Cowgills’ has secured funding for the conversion of one of Manchester’s most historic pubs, the Cross Keys in Eccles. The building has now been acquired by specialist social care property provider in a deal worth £1.25m.
The 400 year old building sits alongside The Church of St Mary the Virgin in the centre of Eccles. It was developed by Annesley Living part of the Annesley Property Group to provide homes for 14 clients requiring supported living, following an initial investment from Cowgills sister bridging firm.
Planning permission was granted by Salford City Council in 2016 after the building had fallen into ruin, having been empty for more than three years. As a ‘Building of Local Interest” Historic England was fully consulted on the proposals and ‘welcomed’ the plans.
Commenting on the development of the Cross Keys, Managing Director Jack Knight of Annesley Living, part of the Annesley Property Group said: “The pub has a fascinating history having been built in 1629, but it had been totally abandoned when we acquired it in November 2015. It was our goal from the outset to bring back a building which was used by the community into a building for the community, and for delivering on that we’re extremely proud. It is great to see it have a new lease of life as a community asset, which will provide much-needed supported living accommodation for the local population. Support that it has gained from the local community is genuinely heart-warming.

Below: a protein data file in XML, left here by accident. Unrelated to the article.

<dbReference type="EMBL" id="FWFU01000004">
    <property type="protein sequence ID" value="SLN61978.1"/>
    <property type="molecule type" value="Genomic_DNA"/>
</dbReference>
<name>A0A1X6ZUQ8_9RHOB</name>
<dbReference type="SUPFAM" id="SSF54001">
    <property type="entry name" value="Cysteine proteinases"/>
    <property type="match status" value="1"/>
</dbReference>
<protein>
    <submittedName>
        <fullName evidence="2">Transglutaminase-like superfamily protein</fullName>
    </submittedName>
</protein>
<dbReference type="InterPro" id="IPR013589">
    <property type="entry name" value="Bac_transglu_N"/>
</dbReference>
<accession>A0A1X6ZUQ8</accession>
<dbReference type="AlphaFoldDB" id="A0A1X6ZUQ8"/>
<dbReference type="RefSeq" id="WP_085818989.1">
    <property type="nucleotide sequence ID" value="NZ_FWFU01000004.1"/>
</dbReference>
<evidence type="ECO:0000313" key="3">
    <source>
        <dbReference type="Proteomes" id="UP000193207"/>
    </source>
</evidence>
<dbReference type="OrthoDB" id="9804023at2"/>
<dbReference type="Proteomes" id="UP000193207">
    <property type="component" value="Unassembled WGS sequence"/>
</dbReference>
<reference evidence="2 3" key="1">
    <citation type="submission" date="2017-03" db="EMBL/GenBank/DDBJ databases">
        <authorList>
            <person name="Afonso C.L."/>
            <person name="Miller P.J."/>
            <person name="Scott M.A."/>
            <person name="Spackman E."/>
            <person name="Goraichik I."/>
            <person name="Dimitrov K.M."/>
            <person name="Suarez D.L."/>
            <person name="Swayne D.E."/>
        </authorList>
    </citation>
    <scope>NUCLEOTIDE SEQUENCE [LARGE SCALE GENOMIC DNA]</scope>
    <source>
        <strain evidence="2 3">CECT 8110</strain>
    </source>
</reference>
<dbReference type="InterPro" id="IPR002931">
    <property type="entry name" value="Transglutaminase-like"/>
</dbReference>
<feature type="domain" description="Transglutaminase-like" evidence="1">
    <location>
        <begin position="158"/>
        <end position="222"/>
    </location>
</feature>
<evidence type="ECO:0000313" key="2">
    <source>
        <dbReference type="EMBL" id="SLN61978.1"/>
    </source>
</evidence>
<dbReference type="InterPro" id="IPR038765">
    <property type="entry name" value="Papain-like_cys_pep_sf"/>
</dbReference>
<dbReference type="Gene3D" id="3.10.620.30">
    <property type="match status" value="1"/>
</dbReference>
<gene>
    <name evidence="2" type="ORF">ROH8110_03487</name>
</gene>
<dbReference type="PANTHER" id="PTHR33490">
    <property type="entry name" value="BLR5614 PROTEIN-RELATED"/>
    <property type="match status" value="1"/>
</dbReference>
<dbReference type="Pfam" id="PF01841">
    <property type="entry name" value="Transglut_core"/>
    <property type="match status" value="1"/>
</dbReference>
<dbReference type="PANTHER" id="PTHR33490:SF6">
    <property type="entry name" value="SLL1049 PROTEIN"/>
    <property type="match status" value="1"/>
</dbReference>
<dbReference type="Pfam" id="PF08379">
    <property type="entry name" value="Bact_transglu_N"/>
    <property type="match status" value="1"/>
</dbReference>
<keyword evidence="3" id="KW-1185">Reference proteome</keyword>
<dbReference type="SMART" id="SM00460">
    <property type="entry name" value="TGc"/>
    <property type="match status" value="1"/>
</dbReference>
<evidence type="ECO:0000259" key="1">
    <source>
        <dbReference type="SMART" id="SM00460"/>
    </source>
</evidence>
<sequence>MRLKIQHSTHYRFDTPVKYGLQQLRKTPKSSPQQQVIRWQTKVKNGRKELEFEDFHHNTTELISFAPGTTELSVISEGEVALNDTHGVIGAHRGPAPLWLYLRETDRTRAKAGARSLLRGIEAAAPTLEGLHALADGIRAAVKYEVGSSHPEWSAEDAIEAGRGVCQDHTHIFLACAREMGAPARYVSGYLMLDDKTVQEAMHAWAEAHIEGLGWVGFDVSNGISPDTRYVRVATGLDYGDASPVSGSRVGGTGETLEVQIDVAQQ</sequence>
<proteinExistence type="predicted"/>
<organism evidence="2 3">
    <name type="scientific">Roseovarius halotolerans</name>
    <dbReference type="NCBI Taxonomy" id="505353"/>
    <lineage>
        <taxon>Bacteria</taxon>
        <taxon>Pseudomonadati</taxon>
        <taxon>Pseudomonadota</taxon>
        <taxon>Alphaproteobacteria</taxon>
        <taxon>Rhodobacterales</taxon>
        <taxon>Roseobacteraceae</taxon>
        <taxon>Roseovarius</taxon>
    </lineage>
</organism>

“Cowgills supported us throughout the development which has been challenging at times. The team’s flexibility and responsiveness has allowed us to be able to adapt our plans as we went along. Dealing with the principal decision makers was critical, and David Rainford got thoroughly involved to help us get the project to completion.”
David Rainford, Finance Director at Cowgills added: “Seeing this fabulous building fulfilling a new role is as important to us as the deal. We are delighted to have been able to help Annesley Living and look forward to working with them on future projects.”